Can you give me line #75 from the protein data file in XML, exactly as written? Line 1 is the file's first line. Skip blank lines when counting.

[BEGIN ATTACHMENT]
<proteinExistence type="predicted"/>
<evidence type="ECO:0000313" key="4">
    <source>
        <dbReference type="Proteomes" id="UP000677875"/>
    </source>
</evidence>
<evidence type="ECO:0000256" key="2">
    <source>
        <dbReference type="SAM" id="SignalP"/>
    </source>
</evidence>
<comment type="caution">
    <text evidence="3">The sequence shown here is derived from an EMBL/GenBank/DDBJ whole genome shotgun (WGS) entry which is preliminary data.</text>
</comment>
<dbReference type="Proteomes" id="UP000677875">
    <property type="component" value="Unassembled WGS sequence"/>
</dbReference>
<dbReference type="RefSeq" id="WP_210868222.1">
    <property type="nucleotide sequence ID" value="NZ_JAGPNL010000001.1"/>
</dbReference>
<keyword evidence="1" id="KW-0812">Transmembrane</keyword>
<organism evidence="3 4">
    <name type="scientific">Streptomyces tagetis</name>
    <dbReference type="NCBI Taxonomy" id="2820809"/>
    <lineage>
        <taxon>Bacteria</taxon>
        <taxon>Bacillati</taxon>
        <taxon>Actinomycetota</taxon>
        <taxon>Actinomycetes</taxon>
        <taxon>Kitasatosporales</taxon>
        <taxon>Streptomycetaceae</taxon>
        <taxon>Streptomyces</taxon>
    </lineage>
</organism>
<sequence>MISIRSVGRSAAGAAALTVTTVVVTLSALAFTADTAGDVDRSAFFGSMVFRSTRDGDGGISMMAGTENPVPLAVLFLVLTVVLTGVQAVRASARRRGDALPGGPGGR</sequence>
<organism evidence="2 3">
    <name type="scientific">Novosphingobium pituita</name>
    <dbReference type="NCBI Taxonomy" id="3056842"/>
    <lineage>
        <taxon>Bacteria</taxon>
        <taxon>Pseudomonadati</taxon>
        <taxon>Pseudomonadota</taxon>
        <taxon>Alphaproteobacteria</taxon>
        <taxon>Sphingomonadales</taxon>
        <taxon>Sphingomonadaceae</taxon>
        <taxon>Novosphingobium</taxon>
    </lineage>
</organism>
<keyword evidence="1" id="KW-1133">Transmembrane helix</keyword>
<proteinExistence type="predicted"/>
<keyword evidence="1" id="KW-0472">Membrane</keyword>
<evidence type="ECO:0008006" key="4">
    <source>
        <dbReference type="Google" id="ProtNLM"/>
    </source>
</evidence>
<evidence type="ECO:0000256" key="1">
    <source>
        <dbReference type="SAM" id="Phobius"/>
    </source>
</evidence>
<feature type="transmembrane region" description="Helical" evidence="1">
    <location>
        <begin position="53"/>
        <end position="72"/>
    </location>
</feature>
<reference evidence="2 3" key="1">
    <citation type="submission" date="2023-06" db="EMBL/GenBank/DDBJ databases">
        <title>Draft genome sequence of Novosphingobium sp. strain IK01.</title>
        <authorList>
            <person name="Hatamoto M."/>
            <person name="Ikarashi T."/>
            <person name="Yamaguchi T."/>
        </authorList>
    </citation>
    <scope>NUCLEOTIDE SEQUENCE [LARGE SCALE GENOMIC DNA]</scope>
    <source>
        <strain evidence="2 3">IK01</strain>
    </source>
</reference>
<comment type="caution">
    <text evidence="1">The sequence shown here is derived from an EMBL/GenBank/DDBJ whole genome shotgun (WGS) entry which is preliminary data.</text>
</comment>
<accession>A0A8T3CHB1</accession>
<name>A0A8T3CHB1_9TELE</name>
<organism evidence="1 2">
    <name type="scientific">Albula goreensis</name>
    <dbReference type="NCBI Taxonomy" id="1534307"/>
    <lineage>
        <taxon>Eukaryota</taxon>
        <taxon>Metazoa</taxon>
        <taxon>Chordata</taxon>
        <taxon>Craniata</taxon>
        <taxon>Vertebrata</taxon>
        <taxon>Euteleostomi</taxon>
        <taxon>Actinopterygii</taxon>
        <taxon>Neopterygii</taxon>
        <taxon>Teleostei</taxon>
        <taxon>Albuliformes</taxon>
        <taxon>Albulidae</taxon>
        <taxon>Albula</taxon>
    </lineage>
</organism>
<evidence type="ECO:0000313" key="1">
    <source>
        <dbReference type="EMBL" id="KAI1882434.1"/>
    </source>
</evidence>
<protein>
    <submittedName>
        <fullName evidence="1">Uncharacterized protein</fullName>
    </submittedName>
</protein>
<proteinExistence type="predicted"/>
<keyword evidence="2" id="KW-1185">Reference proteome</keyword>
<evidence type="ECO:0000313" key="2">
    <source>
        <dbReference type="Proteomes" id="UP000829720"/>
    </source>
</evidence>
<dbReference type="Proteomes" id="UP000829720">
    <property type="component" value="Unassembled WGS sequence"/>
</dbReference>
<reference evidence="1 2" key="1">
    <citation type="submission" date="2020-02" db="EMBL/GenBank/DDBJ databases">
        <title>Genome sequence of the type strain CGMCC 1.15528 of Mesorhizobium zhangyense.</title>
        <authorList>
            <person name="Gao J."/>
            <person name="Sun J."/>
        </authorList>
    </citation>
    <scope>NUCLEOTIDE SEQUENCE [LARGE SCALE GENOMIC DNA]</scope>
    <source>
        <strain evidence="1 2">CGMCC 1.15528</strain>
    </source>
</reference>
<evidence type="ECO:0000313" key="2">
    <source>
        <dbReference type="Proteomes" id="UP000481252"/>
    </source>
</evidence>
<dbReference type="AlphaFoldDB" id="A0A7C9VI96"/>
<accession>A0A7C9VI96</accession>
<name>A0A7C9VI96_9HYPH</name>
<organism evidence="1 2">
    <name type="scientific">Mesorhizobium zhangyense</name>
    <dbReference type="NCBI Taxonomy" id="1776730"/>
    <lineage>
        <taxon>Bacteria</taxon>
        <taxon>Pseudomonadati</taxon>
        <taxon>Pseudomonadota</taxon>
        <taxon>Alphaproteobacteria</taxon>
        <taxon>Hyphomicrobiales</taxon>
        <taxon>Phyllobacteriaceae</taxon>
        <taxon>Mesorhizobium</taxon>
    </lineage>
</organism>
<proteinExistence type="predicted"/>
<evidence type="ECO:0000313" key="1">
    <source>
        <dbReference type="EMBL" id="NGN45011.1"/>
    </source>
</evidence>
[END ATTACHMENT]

        </authorList>